2018-2019 Interdisciplinary Fellows
Division of General Pediatrics and Adolescent Health
Department of Pediatrics
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Division of Epidemiology and Community Health, School of Public Health
MSW Degree Program, School of Social Work
University of Minnesota
Pooja Brar, MS, is a pre-doctoral fellow funded by the Leadership Education in Adolescent Health (LEAH) grant. She received her BS in Psychology from the University of Maryland, College Park and MS in Marriage and Family Therapy from University of Wisconsin-Stout. She went on to have a decade long career as a family therapist in the U.S. and India. Her international clinical work with youth and families prompted her return to academia. She is currently pursuing her PhD in the Department of Family Social Science. Her research focuses around intimate relationships and sexual health of youth nationally and internationally. Her dissertation research examines sexual self-efficacy among sexually active adolescent women. In combination with her current studies of adolescent youth in India, her long-term research agenda is to extend this scholarship to examine the role of culture, media, and health policies on adolescent sexual health.
Calla Brown, MD, FAAP, is a second-year fellow in Academic General Pediatrics and is funded by the Interdisciplinary Research Training in Child and Adolescent Primary Care (IRTCAPC) grant. She is an internist and a pediatrician, and is pursuing a master’s degree in human rights at the University of Minnesota during the fellowship. She majored in women’s and gender studies while an undergraduate student at Columbia University, and following college graduation joined the Peace Corps, serving for two and a half years in southern Ecuador. She obtained her medical degree from the University of Rochester School of Medicine and Dentistry, spending a fifth year as a medical student volunteer in rural El Salvador with Doctors for Global Health. She then completed residency in internal medicine and pediatrics at the University of Minnesota. During the past academic year, she and her family lived in Malawi as volunteer physician educators at the Malawi College of Medicine with Seed Global Health. She is interested in the intersection of health, human rights, and immigration/migration.
Leslie Kummer, MD, FAAP, is a third year fellow in Academic General Pediatrics and is funded by the Interdisciplinary Research Training in Child and Adolescent Primary Care (IRTCAPC) grant. She is a pediatrician and is pursuing an MPH in Maternal Child Health as part of her fellowship. Leslie received her BA in Biology from Carleton College, and studied in Norway for a year as a Fulbright Scholar. She received her MD from Brown University and completed a Pediatrics residency at the University of Massachusetts in 2013. Prior to fellowship, she worked for three years as a primary care pediatrician. Leslie's clinical and academic interests are in the emerging field of Breastfeeding Medicine, which encompasses evidence-based clinical practice, medical education, and research in human lactation and infant nutrition. She is interested in clinical and community interventions to promote optimal lactation care, as well as education of medical students, residents and practicing clinicians in the science of human lactation. When her nose is not in a book (or computer), she can be found playing with her two boys (6 and 4), dancing swing and salsa, or planning her next overseas adventure.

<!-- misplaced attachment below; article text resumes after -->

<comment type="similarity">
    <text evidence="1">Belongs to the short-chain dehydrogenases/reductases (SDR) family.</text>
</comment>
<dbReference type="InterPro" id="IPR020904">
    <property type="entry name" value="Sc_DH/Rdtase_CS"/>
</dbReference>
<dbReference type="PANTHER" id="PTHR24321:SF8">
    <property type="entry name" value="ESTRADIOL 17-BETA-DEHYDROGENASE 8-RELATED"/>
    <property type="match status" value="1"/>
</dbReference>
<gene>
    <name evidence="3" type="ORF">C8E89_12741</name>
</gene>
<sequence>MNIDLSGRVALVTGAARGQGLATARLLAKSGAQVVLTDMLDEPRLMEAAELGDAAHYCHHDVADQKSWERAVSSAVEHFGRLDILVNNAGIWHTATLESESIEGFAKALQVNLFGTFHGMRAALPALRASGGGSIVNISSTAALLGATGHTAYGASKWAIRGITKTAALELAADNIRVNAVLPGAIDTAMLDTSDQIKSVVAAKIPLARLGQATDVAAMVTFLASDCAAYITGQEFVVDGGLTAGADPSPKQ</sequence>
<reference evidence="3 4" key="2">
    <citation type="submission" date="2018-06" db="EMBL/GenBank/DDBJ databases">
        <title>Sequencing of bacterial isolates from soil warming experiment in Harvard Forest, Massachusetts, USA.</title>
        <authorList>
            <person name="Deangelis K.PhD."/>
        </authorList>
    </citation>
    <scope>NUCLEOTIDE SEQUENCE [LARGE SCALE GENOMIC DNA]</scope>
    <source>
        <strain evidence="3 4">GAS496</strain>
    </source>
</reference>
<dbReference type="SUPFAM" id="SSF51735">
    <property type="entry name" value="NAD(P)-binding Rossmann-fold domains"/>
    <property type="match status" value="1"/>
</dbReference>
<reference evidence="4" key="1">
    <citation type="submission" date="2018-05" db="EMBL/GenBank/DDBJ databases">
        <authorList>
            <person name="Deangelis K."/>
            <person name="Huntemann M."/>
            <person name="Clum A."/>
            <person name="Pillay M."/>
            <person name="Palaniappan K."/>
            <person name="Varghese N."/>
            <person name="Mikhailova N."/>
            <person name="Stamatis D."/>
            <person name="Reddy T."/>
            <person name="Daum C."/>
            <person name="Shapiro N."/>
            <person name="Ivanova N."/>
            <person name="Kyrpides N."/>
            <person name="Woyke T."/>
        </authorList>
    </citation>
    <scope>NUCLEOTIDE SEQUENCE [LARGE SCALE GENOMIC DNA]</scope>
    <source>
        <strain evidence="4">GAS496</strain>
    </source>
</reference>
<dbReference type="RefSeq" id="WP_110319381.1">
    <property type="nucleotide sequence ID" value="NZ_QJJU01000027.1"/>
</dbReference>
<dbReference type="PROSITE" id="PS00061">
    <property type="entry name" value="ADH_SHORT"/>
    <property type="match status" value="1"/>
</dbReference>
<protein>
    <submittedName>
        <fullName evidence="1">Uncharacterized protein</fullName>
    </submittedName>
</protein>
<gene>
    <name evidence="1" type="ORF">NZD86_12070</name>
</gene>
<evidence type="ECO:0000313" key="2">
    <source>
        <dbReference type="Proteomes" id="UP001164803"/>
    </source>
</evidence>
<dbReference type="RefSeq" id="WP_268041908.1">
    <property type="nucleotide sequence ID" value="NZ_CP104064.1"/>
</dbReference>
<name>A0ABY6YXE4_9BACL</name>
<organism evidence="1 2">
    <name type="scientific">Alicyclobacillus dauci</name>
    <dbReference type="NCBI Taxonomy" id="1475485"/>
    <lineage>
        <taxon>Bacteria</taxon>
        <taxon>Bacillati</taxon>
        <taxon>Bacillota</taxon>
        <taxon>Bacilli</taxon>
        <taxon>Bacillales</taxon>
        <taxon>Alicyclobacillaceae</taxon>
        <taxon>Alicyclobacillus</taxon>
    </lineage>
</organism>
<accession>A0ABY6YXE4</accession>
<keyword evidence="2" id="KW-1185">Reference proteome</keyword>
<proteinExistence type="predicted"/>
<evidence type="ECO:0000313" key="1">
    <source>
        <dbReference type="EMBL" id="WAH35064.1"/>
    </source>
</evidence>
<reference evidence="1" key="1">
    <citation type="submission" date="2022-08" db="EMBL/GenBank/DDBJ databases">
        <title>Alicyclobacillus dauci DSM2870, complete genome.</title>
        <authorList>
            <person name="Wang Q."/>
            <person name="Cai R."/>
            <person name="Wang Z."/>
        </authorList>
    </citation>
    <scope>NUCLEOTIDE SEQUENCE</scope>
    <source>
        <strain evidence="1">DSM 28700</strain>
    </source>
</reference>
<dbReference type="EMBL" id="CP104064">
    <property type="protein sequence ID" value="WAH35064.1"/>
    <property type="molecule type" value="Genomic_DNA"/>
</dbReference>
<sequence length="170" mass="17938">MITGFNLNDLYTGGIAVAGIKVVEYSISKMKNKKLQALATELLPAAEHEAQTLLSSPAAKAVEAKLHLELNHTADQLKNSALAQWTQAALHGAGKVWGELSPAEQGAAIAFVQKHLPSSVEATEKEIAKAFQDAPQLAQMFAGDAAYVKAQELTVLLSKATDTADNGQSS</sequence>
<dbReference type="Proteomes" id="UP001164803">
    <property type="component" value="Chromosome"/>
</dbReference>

Katy Miller, MD, is an Adolescent Medicine Fellow through the LEAH program with a background as a pediatrician. She is completing a three-year fellowship to become board certified in Adolescent Medicine. She completed her undergraduate degree in Spanish Literature from the University of St. Catherine, and then spent a year with a volunteer corps working at a free clinic in East Los Angeles. Her role included working as a medical assistant and assisting in tattoo removal for former gang members. During that year, she developed a passion for working with the underserved, especially immigrants and adolescents. She went on to spend a year traveling and volunteering in Latin America before starting medical school at the University of IA. During medical school, she co-founded a mobile clinic for a migrant community in rural Iowa, and continued to travel when she had the chance. Katy completed her pediatric residency at the University of WI, where she participated in the Global Health Track and worked as Global Health Chief Resident after completing her residency. During residency, she began working with Atlas International, a non-profit in Eastern Uganda that promotes capacity building for health care organizations and hospitals. interests include the intersection of adolescent medicine and global health, especially relating to medical education and capacity building. She is strongly passionate about LGBTQ health and advocating for vulnerable populations, including immigrant and undocumented patients. Katy continues to work with Atlas International as the Clinical Field Liaison Officer, and looks forward to visiting Uganda each year during fellowship.